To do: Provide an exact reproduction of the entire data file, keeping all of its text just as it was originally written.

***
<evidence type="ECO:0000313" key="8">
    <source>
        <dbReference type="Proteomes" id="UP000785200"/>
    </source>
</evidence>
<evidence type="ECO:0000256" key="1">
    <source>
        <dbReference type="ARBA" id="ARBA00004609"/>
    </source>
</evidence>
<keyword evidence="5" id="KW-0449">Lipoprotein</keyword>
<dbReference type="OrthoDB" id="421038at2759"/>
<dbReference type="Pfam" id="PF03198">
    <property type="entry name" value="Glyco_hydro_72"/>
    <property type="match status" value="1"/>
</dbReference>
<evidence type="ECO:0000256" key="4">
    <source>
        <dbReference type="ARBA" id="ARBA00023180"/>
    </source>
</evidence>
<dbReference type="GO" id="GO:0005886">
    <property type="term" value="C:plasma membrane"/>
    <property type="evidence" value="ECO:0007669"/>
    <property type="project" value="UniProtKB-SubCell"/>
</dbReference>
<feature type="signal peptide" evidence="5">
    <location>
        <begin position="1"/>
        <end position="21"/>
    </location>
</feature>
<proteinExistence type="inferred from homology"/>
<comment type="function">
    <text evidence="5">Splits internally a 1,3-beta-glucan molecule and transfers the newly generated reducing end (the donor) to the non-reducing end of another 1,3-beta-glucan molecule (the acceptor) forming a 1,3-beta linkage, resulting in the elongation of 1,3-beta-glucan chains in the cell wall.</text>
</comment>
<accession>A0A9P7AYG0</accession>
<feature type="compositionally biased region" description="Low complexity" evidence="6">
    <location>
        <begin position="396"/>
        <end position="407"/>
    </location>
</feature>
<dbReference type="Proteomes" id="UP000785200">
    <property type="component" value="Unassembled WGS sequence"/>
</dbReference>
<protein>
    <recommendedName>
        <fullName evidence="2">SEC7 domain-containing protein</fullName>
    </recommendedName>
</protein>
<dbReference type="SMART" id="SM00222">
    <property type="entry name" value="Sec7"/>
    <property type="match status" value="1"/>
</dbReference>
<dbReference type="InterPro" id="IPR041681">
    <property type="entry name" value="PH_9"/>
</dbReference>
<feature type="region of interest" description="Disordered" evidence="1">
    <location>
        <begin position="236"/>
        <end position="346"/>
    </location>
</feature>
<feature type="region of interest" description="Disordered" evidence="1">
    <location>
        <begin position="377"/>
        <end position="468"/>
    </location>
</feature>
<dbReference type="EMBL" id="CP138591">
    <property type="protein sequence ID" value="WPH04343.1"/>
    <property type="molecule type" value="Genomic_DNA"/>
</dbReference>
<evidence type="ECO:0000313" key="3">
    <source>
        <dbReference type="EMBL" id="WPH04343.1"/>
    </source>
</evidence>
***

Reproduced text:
<evidence type="ECO:0000313" key="8">
    <source>
        <dbReference type="Proteomes" id="UP000785200"/>
    </source>
</evidence>
<evidence type="ECO:0000256" key="1">
    <source>
        <dbReference type="ARBA" id="ARBA00004609"/>
    </source>
</evidence>
<keyword evidence="5" id="KW-0449">Lipoprotein</keyword>
<dbReference type="OrthoDB" id="421038at2759"/>
<dbReference type="Pfam" id="PF03198">
    <property type="entry name" value="Glyco_hydro_72"/>
    <property type="match status" value="1"/>
</dbReference>
<evidence type="ECO:0000256" key="4">
    <source>
        <dbReference type="ARBA" id="ARBA00023180"/>
    </source>
</evidence>
<dbReference type="GO" id="GO:0005886">
    <property type="term" value="C:plasma membrane"/>
    <property type="evidence" value="ECO:0007669"/>
    <property type="project" value="UniProtKB-SubCell"/>
</dbReference>
<feature type="signal peptide" evidence="5">
    <location>
        <begin position="1"/>
        <end position="21"/>
    </location>
</feature>
<proteinExistence type="inferred from homology"/>
<comment type="function">
    <text evidence="5">Splits internally a 1,3-beta-glucan molecule and transfers the newly generated reducing end (the donor) to the non-reducing end of another 1,3-beta-glucan molecule (the acceptor) forming a 1,3-beta linkage, resulting in the elongation of 1,3-beta-glucan chains in the cell wall.</text>
</comment>
<accession>A0A9P7AYG0</accession>
<feature type="compositionally biased region" description="Low complexity" evidence="6">
    <location>
        <begin position="396"/>
        <end position="407"/>
    </location>
</feature>
<dbReference type="Proteomes" id="UP000785200">
    <property type="component" value="Unassembled WGS sequence"/>
</dbReference>
<protein>
    <recommendedName>
        <fullName evidence="2">SEC7 domain-containing protein</fullName>
    </recommendedName>
</protein>
<dbReference type="SMART" id="SM00222">
    <property type="entry name" value="Sec7"/>
    <property type="match status" value="1"/>
</dbReference>
<dbReference type="InterPro" id="IPR041681">
    <property type="entry name" value="PH_9"/>
</dbReference>
<feature type="region of interest" description="Disordered" evidence="1">
    <location>
        <begin position="236"/>
        <end position="346"/>
    </location>
</feature>
<feature type="region of interest" description="Disordered" evidence="1">
    <location>
        <begin position="377"/>
        <end position="468"/>
    </location>
</feature>
<dbReference type="EMBL" id="CP138591">
    <property type="protein sequence ID" value="WPH04343.1"/>
    <property type="molecule type" value="Genomic_DNA"/>
</dbReference>
<evidence type="ECO:0000313" key="3">
    <source>
        <dbReference type="EMBL" id="WPH04343.1"/>
    </source>
</evidence>